Last year was the first time Judd had been to Edinburgh, and he sees it as a test of a young company’s mettle. “If you come away having done a whole month on the street, flyering and shamelessly self-promoting in whatever way possible, it might be the best, or the hardest, or the worst thing you’ve ever done, but I think it will give any young performer or producer or director or writer a hell of a good basis to see whether they want to pursue this as a career.”

It’ll give them a taste of a business where money is always an issue. Captain Amazing has been developed with the support of Newcastle’s Live Theatre, and McDowall himself was finally able to give up the day job by winning a Bruntwood Prize in 2011 for his play (and Live Theatre co-production) Brilliant Adventures. The win couldn’t have been more timely.

“I lost my job on 14 November and, err… I  won the prize on 15 November. It was really very well-timed. And it enabled me to go full-time, which I’d nearly been able to do beforehand, but it was a kickstarter to that.”

Which is good, because McDowall was never going to stop.  He speaks in a quick, impassioned torrent: “for me, writing is a compulsion. If I wasn’t getting paid for it, if it wasn’t getting put on, I’d still do it. I obsessively collect stories, I watch a vast number of films and I read a huge amount, and so it’s also a sense of thinking “I wish I could see that” or “I wish that existed” – and it doesn’t, so I make it. I want to see things that don’t quite exist yet, and so I write them.” For his money, aspiring writers should read as much and as broadly as possible, “and then don’t think about it too much and just write. Write because you have to.”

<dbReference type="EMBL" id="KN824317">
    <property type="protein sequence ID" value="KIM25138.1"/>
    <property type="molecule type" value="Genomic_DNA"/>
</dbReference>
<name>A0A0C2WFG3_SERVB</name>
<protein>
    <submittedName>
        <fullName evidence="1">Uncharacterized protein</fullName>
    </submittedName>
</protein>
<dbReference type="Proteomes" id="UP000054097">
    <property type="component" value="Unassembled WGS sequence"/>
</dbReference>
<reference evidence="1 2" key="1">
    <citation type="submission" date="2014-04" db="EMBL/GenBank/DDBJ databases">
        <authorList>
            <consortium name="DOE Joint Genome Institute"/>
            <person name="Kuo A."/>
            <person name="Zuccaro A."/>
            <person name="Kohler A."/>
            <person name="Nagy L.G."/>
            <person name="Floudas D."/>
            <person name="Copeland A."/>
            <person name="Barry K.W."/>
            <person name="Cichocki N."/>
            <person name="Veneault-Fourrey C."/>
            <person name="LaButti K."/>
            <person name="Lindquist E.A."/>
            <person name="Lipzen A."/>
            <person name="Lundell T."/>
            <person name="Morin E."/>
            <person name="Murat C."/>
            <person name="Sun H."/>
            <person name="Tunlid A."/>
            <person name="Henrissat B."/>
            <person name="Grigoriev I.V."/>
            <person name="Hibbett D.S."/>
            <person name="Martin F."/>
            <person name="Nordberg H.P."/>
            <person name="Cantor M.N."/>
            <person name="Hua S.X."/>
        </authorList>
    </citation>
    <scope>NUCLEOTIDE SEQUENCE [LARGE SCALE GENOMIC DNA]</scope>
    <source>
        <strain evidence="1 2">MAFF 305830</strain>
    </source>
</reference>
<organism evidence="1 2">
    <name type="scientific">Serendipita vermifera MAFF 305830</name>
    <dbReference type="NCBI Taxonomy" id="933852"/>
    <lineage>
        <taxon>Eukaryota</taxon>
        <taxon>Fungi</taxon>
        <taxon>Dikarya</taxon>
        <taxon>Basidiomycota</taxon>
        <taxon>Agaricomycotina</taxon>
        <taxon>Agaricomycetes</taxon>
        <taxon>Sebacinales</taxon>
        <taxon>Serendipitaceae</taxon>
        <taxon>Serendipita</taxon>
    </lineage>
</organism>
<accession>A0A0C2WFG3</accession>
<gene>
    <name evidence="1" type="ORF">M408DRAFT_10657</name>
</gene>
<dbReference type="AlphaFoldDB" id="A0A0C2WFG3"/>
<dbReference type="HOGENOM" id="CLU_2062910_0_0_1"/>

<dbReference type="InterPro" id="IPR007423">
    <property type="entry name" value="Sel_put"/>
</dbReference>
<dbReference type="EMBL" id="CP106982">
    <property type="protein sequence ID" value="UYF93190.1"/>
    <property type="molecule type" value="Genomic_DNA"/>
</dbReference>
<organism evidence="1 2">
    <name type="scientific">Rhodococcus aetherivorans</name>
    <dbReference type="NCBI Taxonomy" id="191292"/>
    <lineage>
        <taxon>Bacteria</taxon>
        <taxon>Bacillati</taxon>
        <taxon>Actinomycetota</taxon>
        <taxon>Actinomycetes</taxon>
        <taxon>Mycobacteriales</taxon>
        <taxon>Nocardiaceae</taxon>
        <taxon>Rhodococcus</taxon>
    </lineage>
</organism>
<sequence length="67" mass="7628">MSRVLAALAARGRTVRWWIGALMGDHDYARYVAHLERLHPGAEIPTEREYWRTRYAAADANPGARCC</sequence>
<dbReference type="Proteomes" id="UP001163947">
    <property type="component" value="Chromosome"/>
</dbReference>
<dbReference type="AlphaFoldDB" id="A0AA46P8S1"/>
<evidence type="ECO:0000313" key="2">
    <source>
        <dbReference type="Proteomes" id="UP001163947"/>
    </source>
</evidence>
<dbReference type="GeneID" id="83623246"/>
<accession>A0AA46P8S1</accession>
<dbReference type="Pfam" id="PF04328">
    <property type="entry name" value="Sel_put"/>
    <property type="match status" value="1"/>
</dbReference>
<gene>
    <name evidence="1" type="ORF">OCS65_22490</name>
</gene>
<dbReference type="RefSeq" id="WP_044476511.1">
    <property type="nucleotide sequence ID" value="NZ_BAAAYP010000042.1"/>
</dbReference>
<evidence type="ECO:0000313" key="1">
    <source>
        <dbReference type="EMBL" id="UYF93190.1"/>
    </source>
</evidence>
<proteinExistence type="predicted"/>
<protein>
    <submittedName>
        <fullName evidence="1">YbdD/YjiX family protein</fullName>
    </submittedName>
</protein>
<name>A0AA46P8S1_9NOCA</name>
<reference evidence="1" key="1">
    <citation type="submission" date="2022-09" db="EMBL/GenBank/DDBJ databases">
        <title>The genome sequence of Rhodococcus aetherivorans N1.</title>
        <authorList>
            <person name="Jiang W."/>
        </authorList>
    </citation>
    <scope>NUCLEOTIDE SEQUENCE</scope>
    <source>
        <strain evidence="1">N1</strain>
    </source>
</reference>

Weinman’s advice for actors is based on the holy trinity of preparation, self-confidence, and preparation again. “There’s a huge difference between self-confidence and arrogance, but as an actor you have to believe you can bring something to the role. I probably wasted a lot of my younger years wasting auditions because I wasn’t preparing properly.” And, equally as important, “be brave. Make brave choices.” If you haven’t already, Weinman recommends you check out the Monobox, a company that helps young actors to find new monologues and get some audition technique.

Judd’s advice echoes Weinman’s in that your ethos is key. “In terms of directing, you need to forge the strongest possible relationships you can with your team – because without them you don’t have a production. To do that, trust them. I would also say you have to be strong-minded: being strong about your decision making, I think, gains you respect – knowing what you need to create the best piece of work you can.”

Back to Captain Amazing, they couldn’t be more excited to bring him to new audiences in the capital. And if you’re not in London? Well, Judd says, “Captain Amazing’s cape keeps getting dusted off, and you never know – he might be flying to a venue near you soon.”

Captain Amazing is playing at the Soho Theatre from 16 April to 9 May. For more information and tickets, see the Soho Theatre website.